What the Public Service Employee Survey breakdowns of visible minority and other groups tell us about diversity and inclusion

My companion piece to the earlier https://policyoptions.irpp.org/magazines/october-2020/what-new-disaggregated-data-tells-us-about-federal-public-service-diversity/:

PSES data supports the view that the government has considerable work to improve the workplace organizational culture to reduce harassment and discrimination for both visible minority and Indigenous groups. 

Black employees report being a victim of discrimination the most, generally and with respect to race and colour. But all groups report significantly higher discrimination than all employees, according to data analyzed by Andrew Griffith. 

Following the 2019 Employment Equity Report provision of disaggregated representation for visible minorities, Indigenous people, and persons with disabilities, the 2019 Public Service Employee Survey (PSES) similarly lays out these breakdowns for the four employment equity categories along with LGBTQ2 persons, to assess whether or not the public service is inclusive to all groups.

With the availability of disaggregated data, we now can compare the experiences of different visible minority and Indigenous groups, using the helpful summary tables available at Open Data.

For ease in analysis, I have separated indicators pertaining more to organizational culture (employee engagement, senior management, workplace well-being, empowerment, career development, diversity and inclusion) from those of personal experience (harassment and discrimination).

Figure 1 contrasts the results for the 22 organizational culture questions for women, visible minorities, Indigenous peoples, persons with disabilities (PwD) and LGTBQ2, highlighting those with a variance of five per cent better or worse compared to all employees. Overall, the major issues appear to be with respect to PwD across virtually all indicators followed by Indigenous employees with respect to diversity and inclusion. Visible minorities and LGBTQ2 are largely similar to all employees, with the exception of higher stress due to discrimination for visible minorities. However, visible minorities also indicated being more satisfied with senior management and less stressed after the workday.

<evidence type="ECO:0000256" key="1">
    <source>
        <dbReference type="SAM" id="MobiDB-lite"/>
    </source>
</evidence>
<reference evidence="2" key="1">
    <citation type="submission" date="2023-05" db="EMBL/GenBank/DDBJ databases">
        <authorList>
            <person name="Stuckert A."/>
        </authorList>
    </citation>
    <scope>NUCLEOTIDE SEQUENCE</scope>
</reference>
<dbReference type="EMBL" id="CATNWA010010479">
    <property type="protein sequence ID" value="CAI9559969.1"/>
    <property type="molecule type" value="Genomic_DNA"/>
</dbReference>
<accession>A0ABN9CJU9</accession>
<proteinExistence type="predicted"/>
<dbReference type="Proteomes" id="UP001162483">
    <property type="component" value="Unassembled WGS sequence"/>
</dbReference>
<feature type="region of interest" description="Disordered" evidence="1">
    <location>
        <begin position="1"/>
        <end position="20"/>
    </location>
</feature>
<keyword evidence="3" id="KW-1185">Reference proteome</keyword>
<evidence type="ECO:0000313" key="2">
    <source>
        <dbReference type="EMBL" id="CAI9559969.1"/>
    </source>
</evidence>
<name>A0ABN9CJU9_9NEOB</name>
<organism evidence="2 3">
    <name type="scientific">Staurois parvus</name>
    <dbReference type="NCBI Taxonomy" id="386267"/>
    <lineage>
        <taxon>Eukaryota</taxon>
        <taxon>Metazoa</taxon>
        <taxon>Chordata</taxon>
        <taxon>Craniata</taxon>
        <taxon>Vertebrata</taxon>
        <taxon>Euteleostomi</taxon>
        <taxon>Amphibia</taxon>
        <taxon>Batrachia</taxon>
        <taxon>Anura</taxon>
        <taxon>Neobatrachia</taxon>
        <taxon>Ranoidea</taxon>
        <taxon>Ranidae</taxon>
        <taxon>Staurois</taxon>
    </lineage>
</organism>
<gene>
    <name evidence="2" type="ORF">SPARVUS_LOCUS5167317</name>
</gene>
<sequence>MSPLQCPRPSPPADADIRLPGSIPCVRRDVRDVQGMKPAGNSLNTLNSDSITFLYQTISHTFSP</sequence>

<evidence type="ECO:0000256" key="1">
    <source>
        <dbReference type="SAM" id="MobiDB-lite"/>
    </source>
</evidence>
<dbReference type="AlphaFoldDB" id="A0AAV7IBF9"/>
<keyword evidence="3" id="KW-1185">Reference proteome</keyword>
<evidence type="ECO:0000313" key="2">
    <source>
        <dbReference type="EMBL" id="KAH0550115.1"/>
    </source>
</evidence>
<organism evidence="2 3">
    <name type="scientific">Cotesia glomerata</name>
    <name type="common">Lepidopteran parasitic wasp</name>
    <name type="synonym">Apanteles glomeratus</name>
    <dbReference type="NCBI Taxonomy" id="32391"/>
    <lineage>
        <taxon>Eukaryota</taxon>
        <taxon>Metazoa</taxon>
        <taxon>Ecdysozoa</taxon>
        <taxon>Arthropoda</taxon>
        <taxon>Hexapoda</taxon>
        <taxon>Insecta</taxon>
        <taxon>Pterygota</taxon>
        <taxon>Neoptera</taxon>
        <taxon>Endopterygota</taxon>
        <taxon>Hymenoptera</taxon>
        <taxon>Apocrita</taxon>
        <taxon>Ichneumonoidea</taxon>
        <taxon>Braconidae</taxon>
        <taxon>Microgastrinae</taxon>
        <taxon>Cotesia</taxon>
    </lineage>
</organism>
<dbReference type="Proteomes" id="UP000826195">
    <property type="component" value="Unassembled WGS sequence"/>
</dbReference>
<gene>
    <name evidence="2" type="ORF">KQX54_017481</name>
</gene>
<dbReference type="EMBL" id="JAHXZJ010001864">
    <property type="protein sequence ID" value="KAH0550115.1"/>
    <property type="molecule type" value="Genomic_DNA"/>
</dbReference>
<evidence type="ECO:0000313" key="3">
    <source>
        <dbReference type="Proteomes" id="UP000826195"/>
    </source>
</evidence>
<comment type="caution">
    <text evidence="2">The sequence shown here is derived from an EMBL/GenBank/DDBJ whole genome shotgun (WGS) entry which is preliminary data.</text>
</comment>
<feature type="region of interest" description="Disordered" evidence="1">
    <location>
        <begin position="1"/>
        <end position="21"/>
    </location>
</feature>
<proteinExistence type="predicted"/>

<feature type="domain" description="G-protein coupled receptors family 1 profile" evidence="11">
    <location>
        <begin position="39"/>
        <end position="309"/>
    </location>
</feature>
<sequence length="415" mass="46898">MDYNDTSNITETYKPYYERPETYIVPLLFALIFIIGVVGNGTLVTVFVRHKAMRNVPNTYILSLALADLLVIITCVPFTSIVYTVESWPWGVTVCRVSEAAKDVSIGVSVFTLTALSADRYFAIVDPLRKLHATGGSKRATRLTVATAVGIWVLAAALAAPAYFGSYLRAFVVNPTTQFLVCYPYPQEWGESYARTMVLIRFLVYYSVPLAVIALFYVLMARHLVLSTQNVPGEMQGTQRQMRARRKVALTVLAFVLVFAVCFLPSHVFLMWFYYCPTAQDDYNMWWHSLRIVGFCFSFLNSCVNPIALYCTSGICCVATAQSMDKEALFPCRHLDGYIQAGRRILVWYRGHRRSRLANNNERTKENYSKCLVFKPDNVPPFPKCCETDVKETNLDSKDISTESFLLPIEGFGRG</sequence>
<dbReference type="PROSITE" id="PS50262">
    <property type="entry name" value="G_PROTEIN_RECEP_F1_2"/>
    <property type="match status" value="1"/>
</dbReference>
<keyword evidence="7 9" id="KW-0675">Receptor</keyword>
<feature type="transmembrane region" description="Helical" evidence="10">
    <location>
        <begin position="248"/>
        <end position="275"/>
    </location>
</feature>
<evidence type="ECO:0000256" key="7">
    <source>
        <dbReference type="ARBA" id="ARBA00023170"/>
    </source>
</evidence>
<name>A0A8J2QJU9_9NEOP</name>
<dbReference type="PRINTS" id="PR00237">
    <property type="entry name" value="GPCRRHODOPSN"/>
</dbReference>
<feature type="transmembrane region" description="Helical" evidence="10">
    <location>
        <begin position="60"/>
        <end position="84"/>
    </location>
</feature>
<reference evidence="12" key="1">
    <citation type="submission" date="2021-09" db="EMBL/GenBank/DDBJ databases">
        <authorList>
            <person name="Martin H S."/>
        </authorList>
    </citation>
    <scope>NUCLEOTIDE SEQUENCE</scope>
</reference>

Figure 2 compares the harassment and discrimination indicators across the categories. The results are as one would expect for each category. While visible minorities are comparable to all employees with respect to harassment, they are more likely to have encountered discrimination based on their race, ethnic origin, colour, or religion. Indigenous people are more likely to feel excluded and encounter discrimination based on their race. Once again, PwD are more likely to encounter harassment, whether being subject to excessive control, being excluded, humiliated or encountering interference in their work, and being discriminated against in their disability. LGBTQ2 people encounter more sexual comment or gesture harassment, along with greater discrimination on sexual orientation or gender identity.

Visible minorities

Figure 3 contrasts the responses for the different visible minority groups for the organizational culture indicators compared to all employees. Generally, employee engagement indicators show comparable results across all groups to all employees with minor variations. Most groups are more satisfied with senior management than all employees, particularly with respect to information flow. Workplace well-being indicators are generally more positive than for all employees, with the notable exception of harassment- and discrimination-induced stress. While empowerment indicators generally are similar to all employees, Black, Japanese, and Korean feel the least empowered. Career development indicators are also generally comparable, with the exception of more negative perceptions by Japanese, Black, South Asian, and West Asian employees responding that discrimination has adversely affected their career progress. While diversity and inclusion indicators are generally comparable across groups, Japanese employees have the lowest satisfaction along with Black employees regarding support for a diverse workplace.

Overall, Filipinos have the highest levels of satisfaction of all groups consistently across all indicators.

Figure 4 contrasts the responses for the different visible minority groups for the harassment and discrimination indicators compared to all employees. Black, Filipino, and Chinese employees report lower harassment for most indicators than other groups. Aggressive behaviour is highest among some Asian groups, along with yelling or shouting. Perceived unfair treatment is common to most groups, save Filipino and Southeast Asian.